Ragos said he held the Bucor OIC position concurrently because he was comptroller at the NBI.
“There was no Bucor chief at the time and it was Secretary De Lima who was the de facto Bucor chief. She issued a department order detailing me to the Bucor and assigned me to be her eyes and ears there,” Ragos said.
Ragos said he was able to deliver P5 million, all in P1,000 bills contained in a black handbag to De Lima and another sealed black bag just as big and heavy as the first P5 million.
In November 2012, Ragos said he found money on his bed in his quarters in the Bucor and that he received a call from a certain drug lord named Peter Co instructing him to deliver the money to De Lima.
Ragos said he thought of asking his trusted NBI agent, Jovencio Ablen Jr. of the NBI Criminal Investigation Division.
Ablen also testified and claimed he saw “limang manok (P5 million)” that he and Ragos delivered to De Lima.
Ragos and Ablen said they delivered the drug money to De Lima’s home, also where Dayan was staying, at Laguna Bay corner Subic Bay Drive, South Bay Village, Parañaque City.
“I parked my vehicle in front of the house. Both Mr. Ablen and I alighted from the vehicle but I went to the gate alone carrying the black handbag containing the P5 million,” Ragos said.
At the gate, Ragos said, it was Dayan who opened the gate for him.
“I then handed the black handbag containing the money to Mr. Dayan. We then proceeded to the main door of the house where Senator De Lima was waiting for us. At the main door, Mr. Dayan handed the black handbag to Senator De Lima, who received the same. We then entered the house,” Ragos recounted.
About 30 minutes later, he left De Lima and Dayan.
A similar delivery was made in December 2012.
Colangco said De Lima became strict in making the drug lords meet the quota of 50 kilos of shabu sold each month starting from 2014 and more so as the elections neared.
Colangco said he led the collection of money from fellow inmates to help finance De Lima’s senatorial bid after convicted kidnapper Jaybee Sebastian sought his help
Wondering if De Lima was receiving the money, Colangco said he asked her aide, Sanchez, if he could speak with the Justice secretary.
Colangco said Sanchez handed him his phone and let him dial De Lima’s number. The witness said he could tell the woman on the other end of the line was De Lima.
He said he was sure that it was De Lima herself on the phone. “That was the voice I always heard on TV,” he said in Filipino. “It was her. I could tell… I’m 100 percent sure.”
He said he asked De Lima over the phone to confirm if she received the P3 million.
He said De Lima replied; “Okay, okay. Thank you.”
Colangco, in an affidavit submitted to the panel, alleged that De Lima recceived P3 million every month since January 2014.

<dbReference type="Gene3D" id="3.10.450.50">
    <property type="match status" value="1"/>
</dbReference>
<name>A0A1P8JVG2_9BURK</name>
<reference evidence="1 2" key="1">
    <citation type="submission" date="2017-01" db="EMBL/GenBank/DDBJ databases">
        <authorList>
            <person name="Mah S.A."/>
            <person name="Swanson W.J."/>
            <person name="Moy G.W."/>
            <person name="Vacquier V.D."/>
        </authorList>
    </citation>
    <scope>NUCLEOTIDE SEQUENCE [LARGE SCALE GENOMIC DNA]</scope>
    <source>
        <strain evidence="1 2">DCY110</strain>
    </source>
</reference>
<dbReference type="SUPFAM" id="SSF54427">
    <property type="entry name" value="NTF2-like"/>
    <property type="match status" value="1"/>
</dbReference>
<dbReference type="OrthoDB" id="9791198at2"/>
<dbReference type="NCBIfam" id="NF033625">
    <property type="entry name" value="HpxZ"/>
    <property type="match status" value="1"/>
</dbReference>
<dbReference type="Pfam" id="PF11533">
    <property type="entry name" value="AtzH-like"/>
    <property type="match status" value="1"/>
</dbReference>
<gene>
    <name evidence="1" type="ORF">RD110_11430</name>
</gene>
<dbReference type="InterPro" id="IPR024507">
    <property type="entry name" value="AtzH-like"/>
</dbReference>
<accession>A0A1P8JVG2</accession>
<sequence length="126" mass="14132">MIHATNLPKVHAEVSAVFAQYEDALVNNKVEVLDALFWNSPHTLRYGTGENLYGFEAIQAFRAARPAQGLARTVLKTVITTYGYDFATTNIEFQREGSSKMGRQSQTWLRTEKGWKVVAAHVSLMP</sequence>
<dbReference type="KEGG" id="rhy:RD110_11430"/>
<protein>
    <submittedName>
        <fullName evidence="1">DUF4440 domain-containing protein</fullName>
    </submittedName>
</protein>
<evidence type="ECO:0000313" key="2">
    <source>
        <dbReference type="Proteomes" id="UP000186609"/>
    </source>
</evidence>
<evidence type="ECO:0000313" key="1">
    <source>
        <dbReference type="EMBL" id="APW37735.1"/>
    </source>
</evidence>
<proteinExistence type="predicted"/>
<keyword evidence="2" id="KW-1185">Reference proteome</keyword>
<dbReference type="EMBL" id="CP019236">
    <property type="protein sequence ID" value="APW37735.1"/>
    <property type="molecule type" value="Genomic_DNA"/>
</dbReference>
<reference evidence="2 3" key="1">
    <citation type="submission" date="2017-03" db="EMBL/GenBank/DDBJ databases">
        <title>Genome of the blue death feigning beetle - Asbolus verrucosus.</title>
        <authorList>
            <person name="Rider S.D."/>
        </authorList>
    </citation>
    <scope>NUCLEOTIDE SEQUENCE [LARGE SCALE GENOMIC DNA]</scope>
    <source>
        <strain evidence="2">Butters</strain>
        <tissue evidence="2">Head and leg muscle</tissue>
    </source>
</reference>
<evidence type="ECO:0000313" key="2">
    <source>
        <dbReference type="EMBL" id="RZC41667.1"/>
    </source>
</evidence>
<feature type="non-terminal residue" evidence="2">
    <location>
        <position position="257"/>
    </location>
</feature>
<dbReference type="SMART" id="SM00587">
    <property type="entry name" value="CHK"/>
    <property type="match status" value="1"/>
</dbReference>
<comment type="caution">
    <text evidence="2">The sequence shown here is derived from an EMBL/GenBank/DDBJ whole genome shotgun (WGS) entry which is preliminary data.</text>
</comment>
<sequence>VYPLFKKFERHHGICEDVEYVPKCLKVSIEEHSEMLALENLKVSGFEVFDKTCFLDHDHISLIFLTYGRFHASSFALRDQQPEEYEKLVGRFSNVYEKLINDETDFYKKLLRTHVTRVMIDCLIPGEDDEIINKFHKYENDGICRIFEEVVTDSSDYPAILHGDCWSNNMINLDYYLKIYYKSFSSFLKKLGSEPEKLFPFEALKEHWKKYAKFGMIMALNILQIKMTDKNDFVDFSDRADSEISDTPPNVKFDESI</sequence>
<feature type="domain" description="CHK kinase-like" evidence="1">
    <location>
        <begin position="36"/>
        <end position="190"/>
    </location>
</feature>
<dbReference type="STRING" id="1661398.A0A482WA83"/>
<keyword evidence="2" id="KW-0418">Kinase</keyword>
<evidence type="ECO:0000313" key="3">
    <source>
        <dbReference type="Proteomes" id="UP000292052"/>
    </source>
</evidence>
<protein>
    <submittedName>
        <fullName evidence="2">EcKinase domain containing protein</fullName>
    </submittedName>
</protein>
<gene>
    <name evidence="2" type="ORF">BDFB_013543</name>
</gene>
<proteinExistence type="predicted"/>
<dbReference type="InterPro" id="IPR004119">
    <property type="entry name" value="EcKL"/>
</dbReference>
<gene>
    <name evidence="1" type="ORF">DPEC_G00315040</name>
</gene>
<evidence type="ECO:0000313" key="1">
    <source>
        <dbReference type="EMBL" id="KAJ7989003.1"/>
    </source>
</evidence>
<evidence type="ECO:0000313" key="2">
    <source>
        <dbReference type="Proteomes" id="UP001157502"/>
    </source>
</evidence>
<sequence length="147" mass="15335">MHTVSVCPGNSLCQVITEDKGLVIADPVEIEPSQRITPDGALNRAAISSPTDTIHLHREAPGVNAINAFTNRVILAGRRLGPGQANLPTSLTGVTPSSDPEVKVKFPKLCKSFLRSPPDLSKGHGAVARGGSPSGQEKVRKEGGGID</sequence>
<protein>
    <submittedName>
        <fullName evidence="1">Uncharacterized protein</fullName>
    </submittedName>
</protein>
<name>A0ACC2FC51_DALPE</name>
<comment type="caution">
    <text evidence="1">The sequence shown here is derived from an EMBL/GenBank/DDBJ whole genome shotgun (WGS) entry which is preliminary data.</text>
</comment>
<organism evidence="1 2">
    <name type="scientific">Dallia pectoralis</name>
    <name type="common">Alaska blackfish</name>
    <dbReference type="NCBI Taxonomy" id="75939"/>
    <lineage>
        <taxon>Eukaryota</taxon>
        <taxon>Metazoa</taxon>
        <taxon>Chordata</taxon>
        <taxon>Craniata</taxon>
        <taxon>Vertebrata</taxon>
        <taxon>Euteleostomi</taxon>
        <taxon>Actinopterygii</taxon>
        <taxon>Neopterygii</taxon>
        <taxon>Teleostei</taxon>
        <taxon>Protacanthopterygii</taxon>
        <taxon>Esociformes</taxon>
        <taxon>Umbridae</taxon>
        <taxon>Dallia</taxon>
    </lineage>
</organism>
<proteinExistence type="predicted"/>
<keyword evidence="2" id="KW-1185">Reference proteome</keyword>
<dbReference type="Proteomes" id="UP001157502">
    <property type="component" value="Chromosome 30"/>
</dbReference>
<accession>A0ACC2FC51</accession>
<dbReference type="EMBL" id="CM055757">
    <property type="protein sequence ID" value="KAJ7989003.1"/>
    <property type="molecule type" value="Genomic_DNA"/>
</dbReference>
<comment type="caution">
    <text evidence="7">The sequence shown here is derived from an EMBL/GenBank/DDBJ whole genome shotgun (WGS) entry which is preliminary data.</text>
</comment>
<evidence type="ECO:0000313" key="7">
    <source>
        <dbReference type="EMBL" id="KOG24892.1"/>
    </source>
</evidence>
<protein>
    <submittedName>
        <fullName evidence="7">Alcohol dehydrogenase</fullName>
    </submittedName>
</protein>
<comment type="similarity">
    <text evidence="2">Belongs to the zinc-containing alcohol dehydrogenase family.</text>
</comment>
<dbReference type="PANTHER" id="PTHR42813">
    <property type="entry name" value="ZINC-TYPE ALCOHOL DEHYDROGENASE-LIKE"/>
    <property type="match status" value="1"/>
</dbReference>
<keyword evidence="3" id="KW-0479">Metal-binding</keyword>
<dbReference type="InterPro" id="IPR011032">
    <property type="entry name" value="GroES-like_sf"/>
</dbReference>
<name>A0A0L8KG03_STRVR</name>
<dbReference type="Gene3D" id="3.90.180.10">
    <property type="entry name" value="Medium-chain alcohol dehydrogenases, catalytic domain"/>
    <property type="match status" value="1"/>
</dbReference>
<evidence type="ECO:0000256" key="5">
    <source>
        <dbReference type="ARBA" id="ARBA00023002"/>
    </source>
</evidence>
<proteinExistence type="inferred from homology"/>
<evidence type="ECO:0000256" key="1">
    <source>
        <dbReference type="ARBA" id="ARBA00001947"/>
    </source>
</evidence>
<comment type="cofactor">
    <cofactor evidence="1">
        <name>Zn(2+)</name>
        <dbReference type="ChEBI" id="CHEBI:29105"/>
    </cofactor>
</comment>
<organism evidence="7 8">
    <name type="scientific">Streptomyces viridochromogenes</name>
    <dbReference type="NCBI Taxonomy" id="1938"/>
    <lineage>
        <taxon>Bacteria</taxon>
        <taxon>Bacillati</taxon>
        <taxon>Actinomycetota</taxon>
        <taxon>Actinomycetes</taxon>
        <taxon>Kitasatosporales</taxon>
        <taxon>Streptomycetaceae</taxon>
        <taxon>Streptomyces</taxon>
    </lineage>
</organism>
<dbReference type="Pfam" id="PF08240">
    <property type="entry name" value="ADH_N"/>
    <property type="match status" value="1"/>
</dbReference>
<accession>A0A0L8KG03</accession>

He also alleged both in his testimony before the House committee on justice and in a sworn affidavit submitted to the panel that the director of the Bureau of Corrections during that time also allegedly got P1.2 million per month.
He also admitted he led the illegal drug operations at the NBP, and that his group was at the forefront, selling 10 kilos of shabu every month until Octoer 2014.
Colangco said the P3 million monthly payment was “protection money” to keep him at the NBP.
Former assistant solicitor general and now Sandiganbayan Justice Karl Miranda, meanwhile, denied allegations raised during the hearing that he supported the illegal drug trade in NBP.
Miranda made the statement in response to a video clip shown during the House inquiry that showed him visiting the national penitentiary. He said the clip was taken during one of the regular visits of Office of the Solicitor General legal interns to the national penitentiary to familiarize them with the OSG’s work.
Miranda said he welcomed the opportunity to clear his name and the misconception about him generated by the clip.
During the hearing, Deputy Speaker and Batangas Rep. Raneo Abu said De Lima’s absence from the proceedings was her loss, not the committee’s.
“We have shown fairness and impartiality here but De Lima invoked inter-parliamentary courtesy,” Abu told the justice panel.
But Albay Rep. Edcel Lagman, an opposition lawmaker, said De Lima’s efforts to dig deeper into the alleged “extrajudicial killings” in the government’s war on illegal drugs led to her ouster as chairperson of the Senate committee on justice and human rights.
“The premeditated removal of De Lima was a summary punishment for her crusade to stop the proliferation of a culture of violence. It is a blockage of the search for truth,” Lagman said.
“The ouster of De Lima hangs as a sword of Damocles and a stern warning to other Senate committee chairs that they must behave, otherwise they would be axed. Inter-chamber courtesy cannot bar the condemnation of acts inimical to the democratic process and an independent legislative investigation, an inherent power of legislatures,” Lagman added.